Mi casa es su casa: second homes and the shared ownership exemption
Estate agents across the UK are reporting a notable increase in the demand for second homes and holiday homes, as families seeking to escape from the COVID-19 pandemic take advantage of the stamp duty holiday and low interest rates to purchase a rural retreat. This trend is confirmed by a recent report by Knight Frank, which found that nearly a quarter (24 per cent) of 450 householders surveyed said that the first lockdown had made them more likely to purchase a second home, with the main attractions being outdoor space (56 per cent), a home office (53 per cent) and greater privacy (43 per cent).
However, purchasing a second home or holiday home does not just enable families to escape to the country; it also provides an opportunity for individuals to bring forward their tax and succession planning and accelerate the inter-generational transfer of wealth by utilising the ‘Shared Ownership Exemption’, which permits individuals to gift a share in a property (including a second home or holiday home) to one or more individuals (for example, their adult children) without making a gift with reservation of benefit (GROB).
What is a GROB?
Lifetime gifts to individuals (also known as potentially exempt transfers) are one of the most effective mechanisms for individuals to reduce the value of their estate for inheritance tax (IHT) purposes. Broadly speaking, if an individual (the donor) makes a gift to another individual (the donee), and then survives for more than three years from the date of making the gift, the rate of IHT will be reduced by 8% a year. If the donor survives for seven years from the date of the gift, the value of the assets transferred will fall out of their estate altogether and will not be charged to IHT on the donor’s death.
However, when making lifetime gifts, individuals must be careful to ensure that they do not fall foul of the gift with reservation of benefit rules (the GROB Rules). In summary, the GROB Rules are a set of anti-avoidance provisions contained at section 102 of the Finance Act 1986 (FA 1986), which prevent individuals from avoiding IHT by gifting assets before their death, but continuing to derive a benefit from those assets. For example, if a donor gifts an undivided share in his home to his adult children who live elsewhere, but continues to live in the property rent free, the gift will constitute a GROB.
The tax implications of making a GROB can be severe and, for this reason, it is usually recommended that individuals do not make lifetime gifts of their main residence.
How does the Shared Ownership Exemption work?
The Shared Ownership Exemption is a statutory exception to the GROB Rules contained at section 102B(4) of the FA 1986, which permits the donor to gift an undivided share of an interest in a property to one or more donees without making a GROB, provided that the following conditions are met:
- The donor gifts an undivided share of an interest in a property to the donee(s)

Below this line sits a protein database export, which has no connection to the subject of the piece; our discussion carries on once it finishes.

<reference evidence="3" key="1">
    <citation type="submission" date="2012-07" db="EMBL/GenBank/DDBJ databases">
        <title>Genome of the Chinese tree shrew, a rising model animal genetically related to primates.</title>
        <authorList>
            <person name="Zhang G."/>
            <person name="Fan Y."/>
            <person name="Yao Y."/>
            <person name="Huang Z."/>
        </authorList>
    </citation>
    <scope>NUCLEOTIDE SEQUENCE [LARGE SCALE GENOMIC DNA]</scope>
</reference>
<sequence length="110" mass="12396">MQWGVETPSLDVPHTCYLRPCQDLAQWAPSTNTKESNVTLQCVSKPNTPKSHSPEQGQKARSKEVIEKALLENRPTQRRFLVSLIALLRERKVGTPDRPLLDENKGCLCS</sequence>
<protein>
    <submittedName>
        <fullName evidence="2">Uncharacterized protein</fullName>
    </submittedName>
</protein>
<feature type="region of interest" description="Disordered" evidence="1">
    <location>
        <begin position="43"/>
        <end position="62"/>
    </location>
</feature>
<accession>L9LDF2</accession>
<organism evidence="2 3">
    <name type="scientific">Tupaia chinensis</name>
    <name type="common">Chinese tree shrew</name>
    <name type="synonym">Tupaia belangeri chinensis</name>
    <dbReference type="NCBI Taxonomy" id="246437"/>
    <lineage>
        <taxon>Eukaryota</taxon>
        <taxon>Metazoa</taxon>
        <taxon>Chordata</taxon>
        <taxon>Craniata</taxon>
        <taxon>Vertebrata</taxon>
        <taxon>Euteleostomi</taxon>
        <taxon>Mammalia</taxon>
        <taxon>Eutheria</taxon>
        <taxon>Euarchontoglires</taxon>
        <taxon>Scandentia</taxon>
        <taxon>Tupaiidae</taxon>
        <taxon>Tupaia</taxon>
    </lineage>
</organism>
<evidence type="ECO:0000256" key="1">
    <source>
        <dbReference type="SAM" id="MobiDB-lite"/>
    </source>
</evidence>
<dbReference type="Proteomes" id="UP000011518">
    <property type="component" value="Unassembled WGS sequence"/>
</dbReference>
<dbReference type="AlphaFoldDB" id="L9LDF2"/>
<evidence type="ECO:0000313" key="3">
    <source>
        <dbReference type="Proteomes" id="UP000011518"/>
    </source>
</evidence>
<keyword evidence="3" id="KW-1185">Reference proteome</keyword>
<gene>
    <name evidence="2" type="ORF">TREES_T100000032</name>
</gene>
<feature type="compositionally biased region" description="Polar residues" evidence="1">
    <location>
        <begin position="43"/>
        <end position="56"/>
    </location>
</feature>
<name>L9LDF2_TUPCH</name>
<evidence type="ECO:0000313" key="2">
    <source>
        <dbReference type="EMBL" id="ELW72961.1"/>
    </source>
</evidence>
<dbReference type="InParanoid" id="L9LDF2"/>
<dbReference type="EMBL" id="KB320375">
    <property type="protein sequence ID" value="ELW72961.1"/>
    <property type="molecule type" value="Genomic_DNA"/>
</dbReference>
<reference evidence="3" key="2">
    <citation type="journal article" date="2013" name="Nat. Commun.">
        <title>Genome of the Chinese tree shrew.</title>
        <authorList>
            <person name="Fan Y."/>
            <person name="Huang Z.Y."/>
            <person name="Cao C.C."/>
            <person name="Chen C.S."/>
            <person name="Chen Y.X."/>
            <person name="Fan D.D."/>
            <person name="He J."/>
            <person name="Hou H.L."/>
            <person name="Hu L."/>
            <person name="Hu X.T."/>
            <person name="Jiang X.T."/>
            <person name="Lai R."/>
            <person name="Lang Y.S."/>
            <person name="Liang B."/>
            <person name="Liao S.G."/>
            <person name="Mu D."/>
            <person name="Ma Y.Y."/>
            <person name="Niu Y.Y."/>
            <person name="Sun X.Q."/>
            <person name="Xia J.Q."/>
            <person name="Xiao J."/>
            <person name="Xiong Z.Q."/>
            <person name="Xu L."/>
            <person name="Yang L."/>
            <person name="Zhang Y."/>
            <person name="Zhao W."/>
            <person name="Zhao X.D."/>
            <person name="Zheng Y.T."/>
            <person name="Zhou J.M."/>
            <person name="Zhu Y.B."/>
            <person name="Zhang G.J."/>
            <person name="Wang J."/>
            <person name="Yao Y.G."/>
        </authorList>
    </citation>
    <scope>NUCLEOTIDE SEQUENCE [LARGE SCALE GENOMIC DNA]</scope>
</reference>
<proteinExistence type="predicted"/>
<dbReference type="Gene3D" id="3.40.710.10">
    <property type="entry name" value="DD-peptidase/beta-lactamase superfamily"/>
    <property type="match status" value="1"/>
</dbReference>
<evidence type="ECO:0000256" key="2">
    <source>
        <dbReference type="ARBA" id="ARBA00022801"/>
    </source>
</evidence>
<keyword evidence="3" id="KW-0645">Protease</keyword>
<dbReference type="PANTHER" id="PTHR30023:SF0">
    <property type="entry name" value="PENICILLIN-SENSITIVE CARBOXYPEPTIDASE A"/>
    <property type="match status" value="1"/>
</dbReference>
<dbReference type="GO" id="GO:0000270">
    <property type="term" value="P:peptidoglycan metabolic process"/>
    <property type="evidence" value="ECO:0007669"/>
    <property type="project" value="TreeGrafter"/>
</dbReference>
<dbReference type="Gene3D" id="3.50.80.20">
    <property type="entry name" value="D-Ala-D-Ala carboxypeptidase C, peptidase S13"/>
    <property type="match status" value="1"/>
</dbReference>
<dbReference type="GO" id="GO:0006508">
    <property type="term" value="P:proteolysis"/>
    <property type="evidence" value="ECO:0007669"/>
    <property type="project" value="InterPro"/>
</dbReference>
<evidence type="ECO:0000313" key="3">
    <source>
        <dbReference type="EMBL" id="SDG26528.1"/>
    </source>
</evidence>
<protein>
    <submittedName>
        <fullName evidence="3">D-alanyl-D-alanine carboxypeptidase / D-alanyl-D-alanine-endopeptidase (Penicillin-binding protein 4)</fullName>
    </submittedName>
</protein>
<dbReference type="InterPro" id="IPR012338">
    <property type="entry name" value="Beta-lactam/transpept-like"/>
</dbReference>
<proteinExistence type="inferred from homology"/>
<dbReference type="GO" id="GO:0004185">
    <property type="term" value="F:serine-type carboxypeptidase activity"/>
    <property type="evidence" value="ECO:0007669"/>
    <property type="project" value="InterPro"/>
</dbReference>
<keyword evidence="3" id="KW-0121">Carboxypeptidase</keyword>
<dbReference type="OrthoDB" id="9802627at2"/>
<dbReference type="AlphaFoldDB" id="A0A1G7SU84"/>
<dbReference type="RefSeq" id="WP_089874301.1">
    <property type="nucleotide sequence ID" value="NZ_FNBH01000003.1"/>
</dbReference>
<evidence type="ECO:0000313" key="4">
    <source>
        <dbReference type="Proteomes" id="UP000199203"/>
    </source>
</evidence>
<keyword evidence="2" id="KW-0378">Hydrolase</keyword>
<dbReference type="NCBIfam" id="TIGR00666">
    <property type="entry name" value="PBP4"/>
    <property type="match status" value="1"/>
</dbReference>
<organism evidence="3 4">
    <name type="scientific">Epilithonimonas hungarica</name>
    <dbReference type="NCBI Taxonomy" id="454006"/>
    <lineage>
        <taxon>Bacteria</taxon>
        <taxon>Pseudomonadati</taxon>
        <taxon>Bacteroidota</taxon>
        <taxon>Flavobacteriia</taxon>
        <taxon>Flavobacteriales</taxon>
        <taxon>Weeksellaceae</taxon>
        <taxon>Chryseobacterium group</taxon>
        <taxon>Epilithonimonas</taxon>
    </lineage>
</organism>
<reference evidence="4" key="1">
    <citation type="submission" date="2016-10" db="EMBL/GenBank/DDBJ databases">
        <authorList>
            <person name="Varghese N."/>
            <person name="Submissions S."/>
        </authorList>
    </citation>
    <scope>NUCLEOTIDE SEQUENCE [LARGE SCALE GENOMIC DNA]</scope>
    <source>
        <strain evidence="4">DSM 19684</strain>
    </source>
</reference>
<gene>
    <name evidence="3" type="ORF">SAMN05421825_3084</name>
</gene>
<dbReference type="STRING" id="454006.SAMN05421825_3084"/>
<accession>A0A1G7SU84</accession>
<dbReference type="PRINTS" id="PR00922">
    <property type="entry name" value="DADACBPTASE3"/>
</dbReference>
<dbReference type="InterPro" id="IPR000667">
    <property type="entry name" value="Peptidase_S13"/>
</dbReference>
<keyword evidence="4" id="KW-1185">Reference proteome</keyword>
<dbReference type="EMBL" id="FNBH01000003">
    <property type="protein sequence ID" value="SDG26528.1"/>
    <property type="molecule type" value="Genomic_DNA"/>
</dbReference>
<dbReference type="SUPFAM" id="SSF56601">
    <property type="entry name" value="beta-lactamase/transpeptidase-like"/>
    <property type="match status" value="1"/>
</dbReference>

The donor must make an absolute gift of an interest in a property to the donee(s). The legislation does not limit the size of the gift that the donor may make, although it is usually advisable to limit this to 50%.
- The donor and donee(s) all occupy the property
The word ‘occupy’ is unfortunately not defined in the FA 1986. However, it is generally accepted that occupation goes beyond just being physically present at the property and that there must be some element of control. For example, someone who simply stores belongings in the property or visits at the invitation of the owner is unlikely to be in occupation, but someone who has a key and can freely enter and leave the premises as they please may be in occupation (even if they are absent for significant periods). In appropriate circumstances, the Shared Ownership Exemption can apply to second homes and holiday homes.
Ultimately, whether the donor and donee(s) are all in occupation will be determined on a case-by-case basis, with particular reference to the facts.
- The donor does not receive any benefit (other than a negligible one) which is provided by or at the expense of the donee(s) for some reason connected with the gift
The key point here is that the donor should not receive a benefit after the gift that they did not receive prior to the gift. For this reason, the donee(s) should not pay more than their fair share of the expenses based on their percentage share in the property, although the donor can continue to pay all of the expenses on behalf of the donee(s) without making a GROB.
Before proceeding with the Shared Ownership Exemption, particular consideration should be given to the following:
- Joint ownership and asset protection: the implications for the donor of owning the property jointly with the donee(s), particularly if the donee(s) may have differing views as to the management of the property or if one of the donee(s) were to marry “badly”.
- Documentation: the documentation required to effect the gift to the donee(s) and record their respective interests in the property.
- Stamp Duty Land Tax (SDLT): the SDLT implications for the donor of purchasing a second home or holiday home and the potential implications for the donee(s) of owning an additional property. Extra considerations will apply to any mortgaged property.
- Capital Gains Tax (CGT): the CGT implications for the donor of gifting the property to the donee(s), particularly where the second home or holiday home is already owned by the donor and may be subject to a chargeable gain.
- IHT: the IHT implications of making the gift, which will be a potentially exempt transfer for IHT purposes.
- Continuous joint occupation: the implications for the donor if the donee(s) cease to occupy the property at a later date, for example if they were to move abroad or predecease the donor.